Another Way Of Looking At The Obesity Problem
One well-known trend in American demographics may be responsible for the emergence of a new concern in the healthcare employment setting – a trend that is spurring the Department of Labor's Occupational Safety and Health Administration (OSHA) to action.
It's well known that the obesity rate in America has risen dramatically over the last several decades. Currently, approximately 34% of adult Americans are considered obese, which is more than double the percentage of adult Americans who were considered obese in 1980. Obesity, of course, is linked to numerous other health problems, which, unsurprisingly, often results in such individuals seeking treatment in healthcare facilities. As an increasing number of overweight Americans enter healthcare and long-term care facilities, employers need to address the growing number of workplace injuries related to the care of such patients.
Increased Injury Rate to Healthcare Workers
Data recently released by the Bureau of Labor Statistics showed an increase in injuries to workers in healthcare facilities. According to the data, the number of injuries increased 6% last year for healthcare support workers in general, a rate that is nearly 2.5 times the rate for all private and public workers. The injury rate for nursing aides, orderlies and attendants rose 7%. Perhaps most notably, the rate of musculoskeletal type injuries increased 10% for nursing aides, orderlies and attendants.
In response to this trend, Assistant Labor Secretary David Michaels announced last November that OSHA intended to develop a national emphasis program (NEP) that will focus on worker safety at nursing homes and other healthcare facilities. OSHA has not released a start date yet, but the proposed NEP would have an initial term of up to three years and would involve increased inspections of healthcare facilities and nursing homes. While OSHA did not specifically link obesity to the increased rate of worker injuries in its announcement, it seems likely that the risk posed by overweight patients was at least one motivating factor. As Assistant Labor Secretary Michaels noted in the announcement, one area of focus will be on "back injuries from resident handling or lifting patients."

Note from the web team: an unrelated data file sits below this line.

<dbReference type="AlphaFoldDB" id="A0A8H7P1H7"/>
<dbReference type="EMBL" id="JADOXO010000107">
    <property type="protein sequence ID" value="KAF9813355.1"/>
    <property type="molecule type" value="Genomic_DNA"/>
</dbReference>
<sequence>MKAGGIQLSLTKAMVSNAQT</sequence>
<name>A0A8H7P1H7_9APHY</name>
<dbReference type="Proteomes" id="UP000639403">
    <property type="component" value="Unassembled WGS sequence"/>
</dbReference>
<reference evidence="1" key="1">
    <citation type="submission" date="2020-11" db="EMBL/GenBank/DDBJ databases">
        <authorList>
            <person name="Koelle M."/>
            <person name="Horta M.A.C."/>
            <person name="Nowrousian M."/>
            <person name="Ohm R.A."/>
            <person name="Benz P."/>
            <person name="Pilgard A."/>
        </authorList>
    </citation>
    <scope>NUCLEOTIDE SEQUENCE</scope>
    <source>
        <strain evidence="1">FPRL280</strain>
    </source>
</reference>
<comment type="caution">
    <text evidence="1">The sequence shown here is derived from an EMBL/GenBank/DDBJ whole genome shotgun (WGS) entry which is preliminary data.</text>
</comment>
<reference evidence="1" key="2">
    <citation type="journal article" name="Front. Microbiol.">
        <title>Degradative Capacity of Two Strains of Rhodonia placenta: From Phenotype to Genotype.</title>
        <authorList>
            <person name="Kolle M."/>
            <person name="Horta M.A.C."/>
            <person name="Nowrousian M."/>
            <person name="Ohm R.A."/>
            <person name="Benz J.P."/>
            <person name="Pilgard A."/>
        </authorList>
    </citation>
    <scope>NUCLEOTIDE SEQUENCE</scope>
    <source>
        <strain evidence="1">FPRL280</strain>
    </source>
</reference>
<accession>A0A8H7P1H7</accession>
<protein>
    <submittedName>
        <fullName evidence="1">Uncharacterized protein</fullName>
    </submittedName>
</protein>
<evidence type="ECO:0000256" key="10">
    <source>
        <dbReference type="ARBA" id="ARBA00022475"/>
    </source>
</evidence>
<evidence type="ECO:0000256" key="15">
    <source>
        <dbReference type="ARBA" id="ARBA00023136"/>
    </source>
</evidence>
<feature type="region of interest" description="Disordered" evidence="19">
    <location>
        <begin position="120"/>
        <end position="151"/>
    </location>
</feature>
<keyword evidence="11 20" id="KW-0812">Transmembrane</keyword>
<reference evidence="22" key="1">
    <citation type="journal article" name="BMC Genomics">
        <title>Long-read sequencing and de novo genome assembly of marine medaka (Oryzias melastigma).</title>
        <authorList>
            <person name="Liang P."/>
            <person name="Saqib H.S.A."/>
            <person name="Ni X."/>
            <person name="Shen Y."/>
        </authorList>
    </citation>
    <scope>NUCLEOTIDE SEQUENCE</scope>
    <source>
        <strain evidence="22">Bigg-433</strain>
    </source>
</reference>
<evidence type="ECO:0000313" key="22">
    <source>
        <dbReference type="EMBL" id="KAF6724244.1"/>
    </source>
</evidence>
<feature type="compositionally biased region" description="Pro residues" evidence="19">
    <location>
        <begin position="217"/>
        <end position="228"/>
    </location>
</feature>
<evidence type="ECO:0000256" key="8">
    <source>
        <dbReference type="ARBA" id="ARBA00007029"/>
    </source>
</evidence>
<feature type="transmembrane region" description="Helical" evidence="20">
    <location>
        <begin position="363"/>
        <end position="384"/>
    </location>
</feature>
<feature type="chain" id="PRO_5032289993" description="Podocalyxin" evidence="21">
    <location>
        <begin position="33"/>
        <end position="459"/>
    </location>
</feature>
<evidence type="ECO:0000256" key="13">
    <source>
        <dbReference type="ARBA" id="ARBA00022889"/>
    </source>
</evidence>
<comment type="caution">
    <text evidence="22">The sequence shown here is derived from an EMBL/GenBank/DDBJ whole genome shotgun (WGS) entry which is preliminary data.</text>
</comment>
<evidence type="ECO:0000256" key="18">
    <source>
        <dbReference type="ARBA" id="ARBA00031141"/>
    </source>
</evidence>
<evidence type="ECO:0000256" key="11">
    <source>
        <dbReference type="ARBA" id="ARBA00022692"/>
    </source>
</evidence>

It's possible that Assistant Labor Secretary Michaels' announcement may foreshadow another OSHA announcement in the coming year. In January 2010, OSHA proposed a rule that that would have required employers to check a box in a separate column on the OSHA Injury and Illness (Form 300) Log for work-related musculoskeletal injuries to employees. In the face of criticism from the business community, OSHA temporarily withdrew its proposal in January 2011. But in light of the 10% increase in musculoskeletal injuries to healthcare workers and OSHA's recent announcement that it intends to focus on back injuries to workers in the industry, employers should prepare for the possibility that OSHA will revisit this proposed rule.
What This Means To Nursing Home And Long-Term Care Employers
Employers in the long-term care profession should take particular note of this increasing injury rate and the OSHA announcement. Baby boomers are now hitting retirement age and will likely have an enormous impact on long-term care in the coming years. Recent data indicates that this segment of the population – some 77 million strong – may not be entering long-term care facilities in ideal shape. A poll released by the Associated Press in July found that baby boomers are more obese than any other generation.
As a result, long-term care workers may soon be assisting heavier patients than at any time before. Because long-term care workers regularly provide physical assistance to patients, the incidence of injuries (particularly musculoskeletal injuries) seems likely to rise unless employers have adequate procedures in place to prevent such injuries.
Nursing homes and other healthcare facilities need to prepare plans for responding to the increased rate of worker injuries and the likelihood that OSHA will increase its inspection of facilities as part of the proposed NEP. Now is the time to take necessary measures to minimize or mitigate such workplace injuries by conducting an audit of existing safety training programs, or creating new programs if none exist.
A modest investment of time and resources now will pay dividends if an OSHA inspector comes calling in the future. Moreover, use this as opportunity to ensure that all OSHA records are in order. For assistance with these or other labor and employment matters, contact your Fisher Phillips attorney.
The author may be reached at TBoehm@fisherphillips.com or 404.231.1400.